Venture Capitalist

A venture capitalist refers to an investor who invests either their own funds or on behalf of other investors, in start-up companies. Venture capitalists, whether they belong to an established venture capital firm or act on their own, play an important role in forging linkages among a diverse set of organizations—investment banks, universities, large corporations, entrepreneurial companies—that are critical to the innovation process.

Owing to their participation in different industry networks, venture capitalists are well positioned to spot and create nascent investment opportunities in different sectors of the economy. By participating in scientific breakthroughs and the formation of new companies, venture capitalists catalyze and accelerate technological change. A good venture capitalist can therefore create substantial wealth not only for themselves and other investors, but also for the economy.

Venture capital firms can take a variety of organizational forms that range from specialist firms with only a small fund of about U.S. $10 million to firms with more than U.S. $10 billion under management. The institutional investors in venture capital firms include private and public pension funds, endowment funds, banks, corporations, insurance companies, and wealthy individuals.

There are numerous kinds of venture capital companies, but a vast majority of them invest their capital through funds set up as limited partnerships in which the venture capital firm acts as the general partner. The most frequent type of a venture capital firm is an independent venture i rm having no relationship with any other financial institution. Besides stand-alone venture capital firms, many corporations also set aside a pool of funds for venture capital investments.

This is commonly referred to as "corporate venturing"; besides financial return targets, corporate venturing seeks to advance the corporation’s strategic objectives, either to identifying new technologies that may be incorporated into existing products or to acquiring an emerging business to add to the corporation’s business strategy.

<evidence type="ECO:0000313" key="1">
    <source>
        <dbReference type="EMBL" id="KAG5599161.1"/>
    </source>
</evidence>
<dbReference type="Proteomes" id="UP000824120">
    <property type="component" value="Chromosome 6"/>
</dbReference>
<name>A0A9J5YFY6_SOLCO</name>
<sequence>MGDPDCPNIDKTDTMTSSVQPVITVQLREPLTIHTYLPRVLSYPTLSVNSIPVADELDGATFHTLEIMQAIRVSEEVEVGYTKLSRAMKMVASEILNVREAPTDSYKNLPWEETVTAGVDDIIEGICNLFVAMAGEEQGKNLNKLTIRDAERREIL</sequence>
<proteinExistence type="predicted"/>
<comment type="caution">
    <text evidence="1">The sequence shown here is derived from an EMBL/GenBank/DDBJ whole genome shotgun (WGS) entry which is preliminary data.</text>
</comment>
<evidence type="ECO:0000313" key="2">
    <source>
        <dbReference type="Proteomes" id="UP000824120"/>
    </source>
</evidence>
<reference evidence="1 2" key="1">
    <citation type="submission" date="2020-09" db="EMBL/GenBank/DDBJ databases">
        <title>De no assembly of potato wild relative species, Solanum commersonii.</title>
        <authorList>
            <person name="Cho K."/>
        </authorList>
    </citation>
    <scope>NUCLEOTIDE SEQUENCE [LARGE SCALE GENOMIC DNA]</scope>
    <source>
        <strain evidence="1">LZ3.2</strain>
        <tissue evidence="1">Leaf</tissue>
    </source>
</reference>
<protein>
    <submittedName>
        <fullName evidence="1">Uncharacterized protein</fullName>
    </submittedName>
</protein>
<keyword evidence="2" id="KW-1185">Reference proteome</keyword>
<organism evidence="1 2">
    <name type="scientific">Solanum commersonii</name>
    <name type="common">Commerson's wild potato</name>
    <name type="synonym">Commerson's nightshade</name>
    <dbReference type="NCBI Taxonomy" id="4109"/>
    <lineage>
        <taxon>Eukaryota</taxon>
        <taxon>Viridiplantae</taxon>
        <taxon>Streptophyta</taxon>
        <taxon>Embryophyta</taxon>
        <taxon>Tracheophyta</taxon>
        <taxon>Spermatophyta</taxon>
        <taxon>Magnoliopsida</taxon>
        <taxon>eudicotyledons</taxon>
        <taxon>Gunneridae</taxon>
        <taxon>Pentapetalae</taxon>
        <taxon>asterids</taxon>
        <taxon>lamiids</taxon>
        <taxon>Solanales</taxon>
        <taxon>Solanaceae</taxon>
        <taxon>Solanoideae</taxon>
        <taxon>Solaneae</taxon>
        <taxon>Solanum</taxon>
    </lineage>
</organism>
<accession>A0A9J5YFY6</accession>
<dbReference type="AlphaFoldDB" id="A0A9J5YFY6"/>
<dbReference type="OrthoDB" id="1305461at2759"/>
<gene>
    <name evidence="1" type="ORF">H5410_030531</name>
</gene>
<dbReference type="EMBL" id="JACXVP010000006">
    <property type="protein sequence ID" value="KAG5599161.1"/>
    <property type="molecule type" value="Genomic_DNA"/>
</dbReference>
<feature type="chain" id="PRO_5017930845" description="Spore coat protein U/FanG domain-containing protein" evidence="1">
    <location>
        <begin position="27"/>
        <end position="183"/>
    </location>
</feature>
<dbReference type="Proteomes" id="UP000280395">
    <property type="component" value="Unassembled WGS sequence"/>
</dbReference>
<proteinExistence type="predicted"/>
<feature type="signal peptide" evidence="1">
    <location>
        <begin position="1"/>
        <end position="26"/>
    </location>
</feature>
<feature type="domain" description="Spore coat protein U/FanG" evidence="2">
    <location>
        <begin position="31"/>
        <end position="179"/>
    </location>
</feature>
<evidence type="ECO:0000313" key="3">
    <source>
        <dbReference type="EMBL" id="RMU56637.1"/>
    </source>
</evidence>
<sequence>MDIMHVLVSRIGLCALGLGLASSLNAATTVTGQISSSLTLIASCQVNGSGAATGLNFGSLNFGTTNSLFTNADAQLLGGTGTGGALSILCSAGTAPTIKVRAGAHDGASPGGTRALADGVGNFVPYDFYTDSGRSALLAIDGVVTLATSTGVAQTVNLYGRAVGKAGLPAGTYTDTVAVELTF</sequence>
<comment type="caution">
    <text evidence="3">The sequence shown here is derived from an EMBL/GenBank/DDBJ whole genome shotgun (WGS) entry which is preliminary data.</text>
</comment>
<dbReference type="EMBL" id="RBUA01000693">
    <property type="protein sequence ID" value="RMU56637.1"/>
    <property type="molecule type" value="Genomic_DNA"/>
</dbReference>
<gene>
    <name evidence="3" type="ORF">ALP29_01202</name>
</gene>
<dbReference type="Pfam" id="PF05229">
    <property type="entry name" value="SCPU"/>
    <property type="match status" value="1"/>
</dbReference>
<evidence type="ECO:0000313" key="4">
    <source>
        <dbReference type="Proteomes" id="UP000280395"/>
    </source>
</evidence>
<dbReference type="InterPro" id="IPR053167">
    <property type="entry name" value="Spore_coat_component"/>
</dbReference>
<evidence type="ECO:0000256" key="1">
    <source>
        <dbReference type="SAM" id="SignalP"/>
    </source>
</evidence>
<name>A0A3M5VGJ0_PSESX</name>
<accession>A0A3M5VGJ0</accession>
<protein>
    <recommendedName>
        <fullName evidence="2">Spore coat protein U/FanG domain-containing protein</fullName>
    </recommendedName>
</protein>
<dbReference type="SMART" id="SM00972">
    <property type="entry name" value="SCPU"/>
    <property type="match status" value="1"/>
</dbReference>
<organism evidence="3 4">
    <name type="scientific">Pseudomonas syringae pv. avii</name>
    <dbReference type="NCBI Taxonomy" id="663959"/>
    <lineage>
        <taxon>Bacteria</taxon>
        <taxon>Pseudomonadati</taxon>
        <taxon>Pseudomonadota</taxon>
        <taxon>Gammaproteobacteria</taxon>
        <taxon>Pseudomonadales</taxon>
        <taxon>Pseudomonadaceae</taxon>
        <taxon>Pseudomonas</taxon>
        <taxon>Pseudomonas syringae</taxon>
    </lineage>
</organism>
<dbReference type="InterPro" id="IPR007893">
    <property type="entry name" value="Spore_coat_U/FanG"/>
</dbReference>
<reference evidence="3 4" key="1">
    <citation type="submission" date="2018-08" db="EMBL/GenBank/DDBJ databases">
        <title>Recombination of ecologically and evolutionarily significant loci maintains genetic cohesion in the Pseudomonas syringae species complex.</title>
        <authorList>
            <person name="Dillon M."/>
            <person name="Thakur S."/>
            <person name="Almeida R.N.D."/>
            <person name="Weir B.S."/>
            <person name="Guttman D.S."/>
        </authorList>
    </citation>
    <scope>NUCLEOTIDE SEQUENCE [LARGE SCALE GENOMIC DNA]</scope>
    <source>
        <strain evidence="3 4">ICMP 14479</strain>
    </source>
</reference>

The venture capital firm typically organizes its partnership as a pooled fund— with a life span of 10–15 years—comprising the general partner and the investors as the limited partners. A venture capital i rm may manage more than one fund at any point in time.

Typically, a venture capital firm raises another fund a few years at er closing the first fund; this is in order to continue investing in firms and providing more opportunities for existing and new investors. These different funds may possess similar investment mandates or they may be tailored to suit different investor preferences for the sectors or stage of the development of the start-up company.

The compensation structure for venture capital firms is performance-based. As an investment manager, the venture capital firm will typically charge a management fee to cover the costs of managing the committed capital, as well as a carried interest, which refers to the division of the profit proceeds to the general partner.

Depending on their investment focus and mandate, venture capitalists may be generalists, investing in numerous industry sectors, or different geographic locations, or in a variety of stages of a firm’s life. However, they can also be specialists in one or two industry sectors, or can even attempt to look for investments in only a localized geographic area.

Venture Capitalist
Venture Capitalist